DJUNA BARNES AND T. S. ELIOT: THE POLITICS AND POETICS OF "NIGHTWOOD"
Studies in the Novel
Vol. 30, No. 3 (fall 1998), pp. 405-437
Published by: The Johns Hopkins University Press
A most compelling, comprehensive critique.
Eliot’s Introduction to ‘Nightwood’
CROn Mon, Jun 3, 2019 at 12:31 AM Nancy Gish <[log in to unmask]> wrote:Or one could read Nightwood.It is true that Eliot published it when others would not. But it is a complicated story, if one reads her text with Eliot's cuts and revisions. There is a pattern to quite a lot of his cuts in which Dr. Matthew-Mighty-grain-of-salt-Dante-O'Connor is in scenes of public humiliation. Eliot altered the text with his cuts; even so it remains complex and often perverse.The book remains brilliant and difficult. I think the modernist genius goes to Barnes.Barnes later asked Eliot to write an introduction to her next book, and she felt betrayed by his rather dismissive one, which he would not alter.I assume the original is still at U Maryland, where it was when I read it a long time ago.Nancy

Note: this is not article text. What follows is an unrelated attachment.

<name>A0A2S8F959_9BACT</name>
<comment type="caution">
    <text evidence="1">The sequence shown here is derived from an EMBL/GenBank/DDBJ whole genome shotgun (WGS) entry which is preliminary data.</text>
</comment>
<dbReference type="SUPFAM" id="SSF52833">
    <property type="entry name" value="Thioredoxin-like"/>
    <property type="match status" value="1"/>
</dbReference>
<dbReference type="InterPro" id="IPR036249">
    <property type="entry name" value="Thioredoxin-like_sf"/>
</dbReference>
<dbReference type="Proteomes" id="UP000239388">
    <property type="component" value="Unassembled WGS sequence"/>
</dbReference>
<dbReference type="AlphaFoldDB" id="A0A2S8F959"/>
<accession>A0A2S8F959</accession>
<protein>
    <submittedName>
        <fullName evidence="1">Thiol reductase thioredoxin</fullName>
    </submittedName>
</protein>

On Sun, Jun 2, 2019 at 9:56 PM Chanan Mittal <[log in to unmask]> wrote:From Fifth Avenue Up
By Djuna Barnes
One can surmise the extent of modernist revolution Eliot had wrought publishing her Nightwood.